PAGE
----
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  #11  
Old 02-28-2007
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Tartan34C will become famous soon enough
Great boat and very able and capable of trans ocean sailing. They balance well and mine will sail herself without a windvane system but I added one that Dr. David Parker built for my boat. Mine is a 1972 and had very few problems but some things I have seen in mine and other examples of the Tartan 34C

Look at the forward corners of the cabin, the deck cracks in most of the boats, adjust price

Same in the forward corners of the cockpit.

Gooseneck.

Centerboard droops, check pin, easy repair but adjust price

Wet core in deck at fittings.

Engine? Condition and type if Atomic Four and you want to replace it the space for a larger propeller is limited so you need a three blade to use the power of a diesel changing that is somewhat difficult because the shaft is close to the hull so no room for a larger two blade propeller

Because of the boats age has the standing rigging been replaced?

They were standard with a tiller, if wheel, check installation and how did they handle emergency tiller. How did they rig the throttle and shift. Did the take out the old engine controls and glass the hole in the cockpit. In my boat they cut the rudder shaft below the cockpit deck. If I rig the emergency tiller on my Tartan I have a hole in the cockpit for water to get below.

The main sheet was in the cockpit, where is it now. If mid boom you need to have a larger boom then standard.

Lower bearing for rudder is difficult to fix, does the rudder feel loose at the bottom of the skeg.

Conditions of winches? They are old and parts may be a problem.

Spreader base brackets?

If Atomic Four check exhaust, its black iron with a copper muffler. Pipe rusts out at the manifold under the heat shield.

Cabin ports need rebuilding at some point. Hard to get the stainless screws out of the frames. Check for damage to the wood around the ports.

Check the chainplate bulkheads for rot. Somewhat common problem.

Just some quick thoughts and check everything else that you look at in an older boat.
All the best,
Robert Gainer

Last edited by Tartan34C; 02-28-2007 at 08:11 PM.
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  #12  
Old 02-28-2007
Thanks Courtney.
 
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T34C has a spectacular aura about T34C has a spectacular aura about T34C has a spectacular aura about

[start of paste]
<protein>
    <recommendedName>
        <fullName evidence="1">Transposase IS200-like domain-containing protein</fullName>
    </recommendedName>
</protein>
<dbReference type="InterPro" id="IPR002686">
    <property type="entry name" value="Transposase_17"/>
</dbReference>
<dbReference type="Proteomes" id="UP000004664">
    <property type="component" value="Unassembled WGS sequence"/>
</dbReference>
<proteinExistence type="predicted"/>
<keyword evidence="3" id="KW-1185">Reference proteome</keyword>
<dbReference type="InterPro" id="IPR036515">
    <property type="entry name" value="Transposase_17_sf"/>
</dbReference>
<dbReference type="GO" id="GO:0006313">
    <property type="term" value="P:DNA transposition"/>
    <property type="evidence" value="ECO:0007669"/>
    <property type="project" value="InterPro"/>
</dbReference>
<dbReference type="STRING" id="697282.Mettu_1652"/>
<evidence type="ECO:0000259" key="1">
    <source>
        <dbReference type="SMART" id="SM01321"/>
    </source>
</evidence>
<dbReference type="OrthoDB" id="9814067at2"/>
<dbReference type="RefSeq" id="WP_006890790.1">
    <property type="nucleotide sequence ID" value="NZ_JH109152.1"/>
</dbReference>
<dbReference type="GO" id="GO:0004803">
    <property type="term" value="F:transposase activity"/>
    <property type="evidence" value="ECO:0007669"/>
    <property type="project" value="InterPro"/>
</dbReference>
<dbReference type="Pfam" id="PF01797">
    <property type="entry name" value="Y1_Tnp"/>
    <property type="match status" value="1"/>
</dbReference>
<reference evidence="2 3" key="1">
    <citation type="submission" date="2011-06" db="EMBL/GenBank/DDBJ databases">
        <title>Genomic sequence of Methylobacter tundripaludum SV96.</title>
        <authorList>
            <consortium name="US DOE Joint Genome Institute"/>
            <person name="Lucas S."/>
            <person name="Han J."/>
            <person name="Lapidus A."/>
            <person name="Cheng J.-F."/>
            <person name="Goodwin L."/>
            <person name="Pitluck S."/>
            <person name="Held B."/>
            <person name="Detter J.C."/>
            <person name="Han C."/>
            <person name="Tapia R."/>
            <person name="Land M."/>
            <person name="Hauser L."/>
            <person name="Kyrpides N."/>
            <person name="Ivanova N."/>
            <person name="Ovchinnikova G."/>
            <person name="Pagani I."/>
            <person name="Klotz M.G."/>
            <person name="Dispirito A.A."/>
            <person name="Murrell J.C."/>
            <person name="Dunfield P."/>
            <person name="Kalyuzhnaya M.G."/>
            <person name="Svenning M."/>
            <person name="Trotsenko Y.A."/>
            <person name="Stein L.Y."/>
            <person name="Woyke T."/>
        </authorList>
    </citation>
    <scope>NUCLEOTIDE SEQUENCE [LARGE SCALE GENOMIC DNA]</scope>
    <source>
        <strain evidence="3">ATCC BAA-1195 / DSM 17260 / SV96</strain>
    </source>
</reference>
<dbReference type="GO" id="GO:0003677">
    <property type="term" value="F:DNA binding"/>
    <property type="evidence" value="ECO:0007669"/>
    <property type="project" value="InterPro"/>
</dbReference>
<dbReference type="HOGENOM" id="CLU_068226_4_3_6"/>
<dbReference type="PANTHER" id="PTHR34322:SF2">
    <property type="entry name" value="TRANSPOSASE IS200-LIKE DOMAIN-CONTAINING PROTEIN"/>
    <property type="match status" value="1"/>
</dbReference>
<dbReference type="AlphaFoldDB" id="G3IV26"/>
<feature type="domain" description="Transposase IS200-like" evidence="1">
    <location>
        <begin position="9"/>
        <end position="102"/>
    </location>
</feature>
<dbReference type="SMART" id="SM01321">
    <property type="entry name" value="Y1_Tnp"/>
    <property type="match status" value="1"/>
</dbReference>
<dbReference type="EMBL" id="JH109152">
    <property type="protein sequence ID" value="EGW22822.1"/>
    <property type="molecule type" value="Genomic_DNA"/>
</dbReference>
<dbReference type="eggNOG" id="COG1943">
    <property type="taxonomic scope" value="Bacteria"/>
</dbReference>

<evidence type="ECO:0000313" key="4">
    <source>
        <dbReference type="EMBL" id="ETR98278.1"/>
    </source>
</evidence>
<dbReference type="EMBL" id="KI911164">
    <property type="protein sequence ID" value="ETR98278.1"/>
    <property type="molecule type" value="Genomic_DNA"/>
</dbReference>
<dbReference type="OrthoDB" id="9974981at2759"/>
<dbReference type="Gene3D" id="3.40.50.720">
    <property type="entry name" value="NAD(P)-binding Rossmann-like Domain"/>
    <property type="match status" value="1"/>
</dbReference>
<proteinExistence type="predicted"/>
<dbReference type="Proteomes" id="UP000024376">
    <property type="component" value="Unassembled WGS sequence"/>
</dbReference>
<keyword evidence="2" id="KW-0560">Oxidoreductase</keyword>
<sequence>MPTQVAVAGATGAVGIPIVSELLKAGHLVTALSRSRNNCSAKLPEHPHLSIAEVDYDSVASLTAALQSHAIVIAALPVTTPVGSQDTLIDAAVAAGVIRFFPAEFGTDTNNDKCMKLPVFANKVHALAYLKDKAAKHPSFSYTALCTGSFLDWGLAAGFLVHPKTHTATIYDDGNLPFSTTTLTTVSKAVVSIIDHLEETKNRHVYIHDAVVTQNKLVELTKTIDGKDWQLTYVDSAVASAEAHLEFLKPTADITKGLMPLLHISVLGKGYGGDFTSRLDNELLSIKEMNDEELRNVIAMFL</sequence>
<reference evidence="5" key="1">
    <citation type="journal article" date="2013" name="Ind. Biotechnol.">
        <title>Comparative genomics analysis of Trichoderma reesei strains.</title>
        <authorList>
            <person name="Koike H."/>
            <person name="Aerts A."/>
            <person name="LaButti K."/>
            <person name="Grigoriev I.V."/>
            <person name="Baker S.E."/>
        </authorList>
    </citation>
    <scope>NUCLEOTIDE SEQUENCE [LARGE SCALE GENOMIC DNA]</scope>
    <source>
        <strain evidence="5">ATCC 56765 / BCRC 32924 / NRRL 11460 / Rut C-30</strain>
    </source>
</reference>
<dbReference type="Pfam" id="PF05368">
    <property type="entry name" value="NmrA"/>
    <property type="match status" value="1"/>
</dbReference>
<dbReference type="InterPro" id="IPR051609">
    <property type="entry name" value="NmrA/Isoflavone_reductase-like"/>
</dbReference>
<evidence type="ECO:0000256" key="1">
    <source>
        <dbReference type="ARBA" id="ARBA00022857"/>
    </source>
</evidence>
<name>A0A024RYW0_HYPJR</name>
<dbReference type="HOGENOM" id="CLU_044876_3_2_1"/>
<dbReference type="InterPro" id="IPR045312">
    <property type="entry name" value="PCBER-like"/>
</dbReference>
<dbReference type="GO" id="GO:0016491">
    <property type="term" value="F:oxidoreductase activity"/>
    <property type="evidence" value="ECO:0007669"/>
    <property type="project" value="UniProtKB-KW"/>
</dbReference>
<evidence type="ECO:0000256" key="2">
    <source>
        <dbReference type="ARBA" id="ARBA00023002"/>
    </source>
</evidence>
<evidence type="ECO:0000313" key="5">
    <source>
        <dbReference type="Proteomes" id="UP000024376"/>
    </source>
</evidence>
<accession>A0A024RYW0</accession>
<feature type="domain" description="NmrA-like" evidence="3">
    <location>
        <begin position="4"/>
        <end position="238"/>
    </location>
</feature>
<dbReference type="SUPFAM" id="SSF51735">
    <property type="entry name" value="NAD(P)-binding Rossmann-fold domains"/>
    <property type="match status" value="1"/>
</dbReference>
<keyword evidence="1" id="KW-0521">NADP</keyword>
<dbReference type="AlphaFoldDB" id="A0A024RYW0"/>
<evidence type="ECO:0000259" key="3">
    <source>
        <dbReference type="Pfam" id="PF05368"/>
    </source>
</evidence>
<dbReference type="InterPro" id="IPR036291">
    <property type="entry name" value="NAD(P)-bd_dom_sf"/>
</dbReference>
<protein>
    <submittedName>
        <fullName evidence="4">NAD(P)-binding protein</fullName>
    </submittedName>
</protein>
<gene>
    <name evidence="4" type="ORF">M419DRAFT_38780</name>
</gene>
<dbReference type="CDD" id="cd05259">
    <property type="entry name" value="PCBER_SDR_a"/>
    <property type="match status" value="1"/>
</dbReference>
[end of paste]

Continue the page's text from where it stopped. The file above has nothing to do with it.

Robert, You could have presented a slightly rosier picture!! I actually think you're pretty spot on with just a couple exceptions. I have a diesel with fairly large 2 bladed prop that provides more than enough thrust and can easily push the boat at hull speed. I have a factory wheel steer (it's Edson) with a quality install. Engine control end-up right beside the wheel and don't need to be relocated. All told, very good tips and things that should be considered when looking at any boat of this vintage.

You might also want to check the TCA34.org website.
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  #13  
Old 02-28-2007
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Tartan34C will become famous soon enough
Good point about the web site and it is worth looking at. I was in a rush so I didnít make all the comments I might have with some free time. Did your boat come factory with the diesel? Mine was original with the Atomic Four and I just added the diesel. The factory put the shaft in a different place if the boat came with a diesel so those boats had more room for the propeller. Because mine was a gas boat originally I have a space problem for the propeller.

You are lucky to have factory installed wheel steering. I looked at 7 Tartan 34Cs before finding mine and all the after market wheels were not well installed including the one I bought. Itís the only real pain in the neck about the refit on my boat.

I really like the boat but any boat that old will need some work. I spent a lot of time looking from North Carolina to Canada to Ohio for a 34C before I found mine. The funny thing is when I found her she was sitting only four miles away from my shop the entire time I was looking.
All the best,
Robert Gainer
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Old 02-28-2007
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Robert-

Good list of things to check... Just curious though, why does the deck crack in the cockpit???
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You know what the first rule of sailing is? ...Love. You can learn all the math in the 'verse, but you take
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her going when she oughta fall down, tells you she's hurting 'fore she keens. Makes her a home.

óCpt. Mal Reynolds, Serenity (edited)

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Old 02-28-2007
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Tartan34C will become famous soon enough
I am not 100% sure but all the boats that had cracks in the forward ends of the cockpit where the seats joined the bulkhead for the cabin had the main sheet moved to the cabin top and I think the cabin flexes just a little bit because of the main sheet strain. I am sure that the cracks at the forward end of the cabin in the deck are from the mast pushing the cabin sideways under sail. In both cases the cracks are just in the gel and not in the laminate itself. The gel of course is brittle compared to the laminate.

I donít have any cracks in mine and I have taken short-term steps to prevent them. I am still looking at different permanent fixes.
All the best,
Robert Gainer
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A few layers of additional glass would probably reinforce those areas enough that they wouldn't flex and lead to the gelcoat cracking.
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You know what the first rule of sailing is? ...Love. You can learn all the math in the 'verse, but you take
a boat to the sea you don't love, she'll shake you off just as sure as the turning of the worlds. Love keeps